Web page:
BDDS doesn’t need to rely on gimmicks or make any excuses. Just because it chooses to stray from the beaten path doesn’t mean it isn’t a first-rate guide to take you down that beaten path and let you see – and hear – new things about old and familiar music.

4. BDDS takes the music – NOT themselves – seriously and teaches the audience new things.

We went to hear the rarely performed “The Apotheosis of Lully” by Couperin, and ended up getting a mini-lesson in the French Baroque style versus the Italian Baroque style. And pianist Jeffrey Sykes hammed it up just right as the pseudo-pious narrator (below left). The audience listened, laughed and learned.

5. BDDS gets away from the celebrity culture of the contemporary classical music scene and brings us great artists from outside whose names are unknown.

Sure, you can pay $100 or more to hear superstar violinist Itzhak Perlman or cellist Yo-Yo Ma. But I’ll take BDDS. I don’t think any local group does a better job of finding and presenting low-profile but absolutely first-rate musicians than BDDS.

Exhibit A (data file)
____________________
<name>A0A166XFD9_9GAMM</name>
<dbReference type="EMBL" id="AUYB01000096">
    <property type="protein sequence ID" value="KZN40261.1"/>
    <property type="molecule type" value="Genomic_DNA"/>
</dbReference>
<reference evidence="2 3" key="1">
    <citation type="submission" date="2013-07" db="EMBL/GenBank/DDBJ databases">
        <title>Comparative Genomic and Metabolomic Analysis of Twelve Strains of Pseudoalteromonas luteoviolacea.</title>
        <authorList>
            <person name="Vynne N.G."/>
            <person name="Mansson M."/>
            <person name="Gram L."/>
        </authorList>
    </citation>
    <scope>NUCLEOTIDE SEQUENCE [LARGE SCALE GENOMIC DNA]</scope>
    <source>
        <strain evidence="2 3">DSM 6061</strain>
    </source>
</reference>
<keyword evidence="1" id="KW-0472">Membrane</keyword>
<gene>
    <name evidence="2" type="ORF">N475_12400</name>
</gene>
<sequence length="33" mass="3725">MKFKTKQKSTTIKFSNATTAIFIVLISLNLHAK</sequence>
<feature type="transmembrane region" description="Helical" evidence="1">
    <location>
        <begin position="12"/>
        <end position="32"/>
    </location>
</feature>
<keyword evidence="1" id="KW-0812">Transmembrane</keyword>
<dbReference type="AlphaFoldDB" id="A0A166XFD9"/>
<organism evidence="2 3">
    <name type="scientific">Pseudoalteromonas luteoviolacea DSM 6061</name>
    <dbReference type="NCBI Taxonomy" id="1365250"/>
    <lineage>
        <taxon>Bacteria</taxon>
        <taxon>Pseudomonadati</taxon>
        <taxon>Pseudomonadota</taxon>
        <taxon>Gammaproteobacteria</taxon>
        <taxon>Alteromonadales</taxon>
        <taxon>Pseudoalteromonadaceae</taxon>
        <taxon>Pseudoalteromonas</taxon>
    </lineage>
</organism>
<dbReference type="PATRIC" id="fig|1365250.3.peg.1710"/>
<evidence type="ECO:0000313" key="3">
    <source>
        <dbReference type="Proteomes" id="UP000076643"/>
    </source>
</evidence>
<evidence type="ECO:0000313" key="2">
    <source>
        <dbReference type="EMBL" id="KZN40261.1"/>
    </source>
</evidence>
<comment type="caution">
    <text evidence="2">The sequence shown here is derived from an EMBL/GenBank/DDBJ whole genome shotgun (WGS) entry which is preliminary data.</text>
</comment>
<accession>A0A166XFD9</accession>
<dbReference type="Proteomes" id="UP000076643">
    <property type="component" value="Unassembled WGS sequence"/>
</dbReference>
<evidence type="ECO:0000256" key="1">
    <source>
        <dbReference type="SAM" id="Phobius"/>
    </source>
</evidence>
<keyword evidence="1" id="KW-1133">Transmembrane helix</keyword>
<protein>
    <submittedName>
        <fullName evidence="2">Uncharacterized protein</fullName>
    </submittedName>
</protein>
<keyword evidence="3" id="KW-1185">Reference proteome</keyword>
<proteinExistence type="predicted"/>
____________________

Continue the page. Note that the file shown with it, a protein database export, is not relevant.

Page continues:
Here are some examples: Harpsichordist Layton James (below) was the principal harpsichordist of the renowned St. Paul Chamber Orchestra for an astonishing 41 years (1969-2010). Animated violinist Carmit Zori founded and directs the Brooklyn, New York Chamber Music Society. San Francisco-based violinist Axel Strauss and cellist Jean-Michel Fonteneau joined pianist Jeffrey Sykes in piano trios performances that are consistently outstanding. Percussionists Dane Richeson (from Lawrence University in Appleton) is as interesting and accomplished to me as the world-famous Evelyn Glennie. And you won’t find a better piano partner than Randall Hodgkinson from the New England Conservatory of music.

And this year The Ear finally got his wish: To hear BDDS co-founder and co-director pianist Jeffrey Sykes (below) perform a solo work, Haydn’s Piano Sonata No. 49. There is no better ensemble pianist than Sykes, but I hope we get to hear him in some solos again in future seasons.